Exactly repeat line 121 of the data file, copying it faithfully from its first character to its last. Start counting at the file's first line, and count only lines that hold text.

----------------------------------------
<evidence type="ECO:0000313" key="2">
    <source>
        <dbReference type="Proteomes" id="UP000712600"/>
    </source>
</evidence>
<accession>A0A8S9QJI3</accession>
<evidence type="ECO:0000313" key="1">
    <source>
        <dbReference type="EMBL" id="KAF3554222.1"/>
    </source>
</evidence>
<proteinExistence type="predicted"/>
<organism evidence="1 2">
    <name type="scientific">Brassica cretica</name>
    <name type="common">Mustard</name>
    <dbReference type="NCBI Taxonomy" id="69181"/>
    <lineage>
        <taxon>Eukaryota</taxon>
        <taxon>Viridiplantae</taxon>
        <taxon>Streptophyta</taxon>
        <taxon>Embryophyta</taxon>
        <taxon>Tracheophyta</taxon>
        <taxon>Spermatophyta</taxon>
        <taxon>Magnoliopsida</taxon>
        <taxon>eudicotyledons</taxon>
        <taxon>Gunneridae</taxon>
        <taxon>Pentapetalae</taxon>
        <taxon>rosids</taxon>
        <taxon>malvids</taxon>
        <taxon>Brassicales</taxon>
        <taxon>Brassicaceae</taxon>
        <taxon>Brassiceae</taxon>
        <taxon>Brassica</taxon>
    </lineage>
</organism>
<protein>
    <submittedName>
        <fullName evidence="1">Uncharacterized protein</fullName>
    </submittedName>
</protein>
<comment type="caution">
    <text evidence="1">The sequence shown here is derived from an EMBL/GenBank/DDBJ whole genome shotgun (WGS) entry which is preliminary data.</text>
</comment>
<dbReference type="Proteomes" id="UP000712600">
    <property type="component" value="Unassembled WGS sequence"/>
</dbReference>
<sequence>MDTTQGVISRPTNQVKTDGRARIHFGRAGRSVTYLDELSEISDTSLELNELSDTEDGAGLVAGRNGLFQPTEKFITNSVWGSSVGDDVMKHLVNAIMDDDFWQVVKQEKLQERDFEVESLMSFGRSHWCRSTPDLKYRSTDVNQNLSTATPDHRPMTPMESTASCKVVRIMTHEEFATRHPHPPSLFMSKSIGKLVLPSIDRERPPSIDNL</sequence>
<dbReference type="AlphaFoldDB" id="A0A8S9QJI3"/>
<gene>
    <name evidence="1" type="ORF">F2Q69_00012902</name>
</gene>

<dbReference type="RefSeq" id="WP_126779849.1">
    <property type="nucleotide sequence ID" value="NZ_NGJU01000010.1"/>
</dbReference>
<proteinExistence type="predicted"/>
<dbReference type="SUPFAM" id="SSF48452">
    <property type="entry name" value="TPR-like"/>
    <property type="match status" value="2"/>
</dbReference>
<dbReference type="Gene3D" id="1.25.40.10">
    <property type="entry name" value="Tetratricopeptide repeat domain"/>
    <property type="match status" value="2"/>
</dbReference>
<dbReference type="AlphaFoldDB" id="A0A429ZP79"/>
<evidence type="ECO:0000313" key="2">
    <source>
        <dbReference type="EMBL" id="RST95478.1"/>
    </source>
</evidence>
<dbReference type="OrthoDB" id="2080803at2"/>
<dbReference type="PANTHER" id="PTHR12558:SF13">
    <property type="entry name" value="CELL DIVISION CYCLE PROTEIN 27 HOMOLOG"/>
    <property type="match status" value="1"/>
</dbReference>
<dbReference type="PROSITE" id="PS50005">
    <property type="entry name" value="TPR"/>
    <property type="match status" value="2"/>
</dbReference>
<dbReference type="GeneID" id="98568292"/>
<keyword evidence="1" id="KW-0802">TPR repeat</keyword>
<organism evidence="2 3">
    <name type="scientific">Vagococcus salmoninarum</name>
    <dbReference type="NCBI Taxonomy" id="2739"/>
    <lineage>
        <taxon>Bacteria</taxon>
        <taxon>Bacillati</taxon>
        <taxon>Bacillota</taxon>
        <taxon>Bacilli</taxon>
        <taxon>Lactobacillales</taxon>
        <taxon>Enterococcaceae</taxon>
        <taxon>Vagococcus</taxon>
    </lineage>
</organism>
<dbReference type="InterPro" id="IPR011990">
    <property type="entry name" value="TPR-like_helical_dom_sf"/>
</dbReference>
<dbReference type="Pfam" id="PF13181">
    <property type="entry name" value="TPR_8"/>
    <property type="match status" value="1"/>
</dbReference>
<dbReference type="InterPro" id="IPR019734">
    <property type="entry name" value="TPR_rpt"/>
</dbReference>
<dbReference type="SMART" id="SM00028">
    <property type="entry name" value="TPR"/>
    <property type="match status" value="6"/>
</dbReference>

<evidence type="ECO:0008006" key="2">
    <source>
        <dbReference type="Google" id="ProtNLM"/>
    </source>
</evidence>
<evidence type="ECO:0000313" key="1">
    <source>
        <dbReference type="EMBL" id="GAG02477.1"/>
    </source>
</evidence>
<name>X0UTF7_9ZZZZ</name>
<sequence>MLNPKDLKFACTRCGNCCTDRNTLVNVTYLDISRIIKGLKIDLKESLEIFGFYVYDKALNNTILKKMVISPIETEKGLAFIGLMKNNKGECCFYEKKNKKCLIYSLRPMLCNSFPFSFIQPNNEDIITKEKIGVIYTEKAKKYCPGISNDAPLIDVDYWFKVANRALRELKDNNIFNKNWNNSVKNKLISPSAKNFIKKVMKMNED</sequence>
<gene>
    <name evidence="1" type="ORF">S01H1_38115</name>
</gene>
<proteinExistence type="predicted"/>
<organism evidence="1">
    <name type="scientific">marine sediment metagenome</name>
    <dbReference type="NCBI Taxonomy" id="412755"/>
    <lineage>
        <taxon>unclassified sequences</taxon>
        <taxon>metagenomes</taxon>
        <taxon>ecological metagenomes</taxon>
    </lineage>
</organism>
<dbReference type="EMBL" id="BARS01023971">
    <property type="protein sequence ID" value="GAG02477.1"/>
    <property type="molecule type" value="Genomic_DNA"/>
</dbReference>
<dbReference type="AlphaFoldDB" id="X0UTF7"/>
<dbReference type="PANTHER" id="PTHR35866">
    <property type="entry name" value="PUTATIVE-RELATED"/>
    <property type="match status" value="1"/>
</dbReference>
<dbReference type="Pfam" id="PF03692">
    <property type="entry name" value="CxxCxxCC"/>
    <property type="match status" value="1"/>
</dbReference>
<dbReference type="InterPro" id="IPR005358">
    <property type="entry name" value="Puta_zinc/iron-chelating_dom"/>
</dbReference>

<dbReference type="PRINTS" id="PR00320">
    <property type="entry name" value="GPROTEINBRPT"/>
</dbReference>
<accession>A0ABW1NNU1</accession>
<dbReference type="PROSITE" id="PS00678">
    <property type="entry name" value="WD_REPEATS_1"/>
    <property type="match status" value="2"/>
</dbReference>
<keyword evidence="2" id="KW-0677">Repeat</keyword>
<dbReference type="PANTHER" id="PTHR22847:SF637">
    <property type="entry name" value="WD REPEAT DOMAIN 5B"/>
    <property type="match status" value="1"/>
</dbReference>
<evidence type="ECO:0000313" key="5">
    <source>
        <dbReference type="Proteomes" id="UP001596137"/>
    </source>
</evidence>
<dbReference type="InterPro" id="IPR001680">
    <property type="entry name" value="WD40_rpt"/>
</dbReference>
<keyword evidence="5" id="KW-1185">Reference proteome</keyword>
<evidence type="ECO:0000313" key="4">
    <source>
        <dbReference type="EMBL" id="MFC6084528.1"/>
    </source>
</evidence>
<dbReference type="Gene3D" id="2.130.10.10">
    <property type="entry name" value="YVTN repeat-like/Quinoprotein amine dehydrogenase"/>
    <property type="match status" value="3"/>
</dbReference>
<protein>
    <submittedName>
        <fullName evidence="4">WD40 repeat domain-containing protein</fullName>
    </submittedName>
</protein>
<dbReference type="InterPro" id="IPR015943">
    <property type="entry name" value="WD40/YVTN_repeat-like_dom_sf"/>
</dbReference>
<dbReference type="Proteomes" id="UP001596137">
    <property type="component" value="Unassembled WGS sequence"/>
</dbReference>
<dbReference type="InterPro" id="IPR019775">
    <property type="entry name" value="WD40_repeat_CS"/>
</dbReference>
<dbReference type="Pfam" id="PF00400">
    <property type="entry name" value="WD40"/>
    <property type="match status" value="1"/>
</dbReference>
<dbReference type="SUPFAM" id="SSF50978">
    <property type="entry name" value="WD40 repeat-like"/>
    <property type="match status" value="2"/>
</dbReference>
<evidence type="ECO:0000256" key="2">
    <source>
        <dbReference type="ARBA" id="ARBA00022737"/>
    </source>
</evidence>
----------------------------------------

    <name evidence="1" type="ORF">S01H1_38115</name>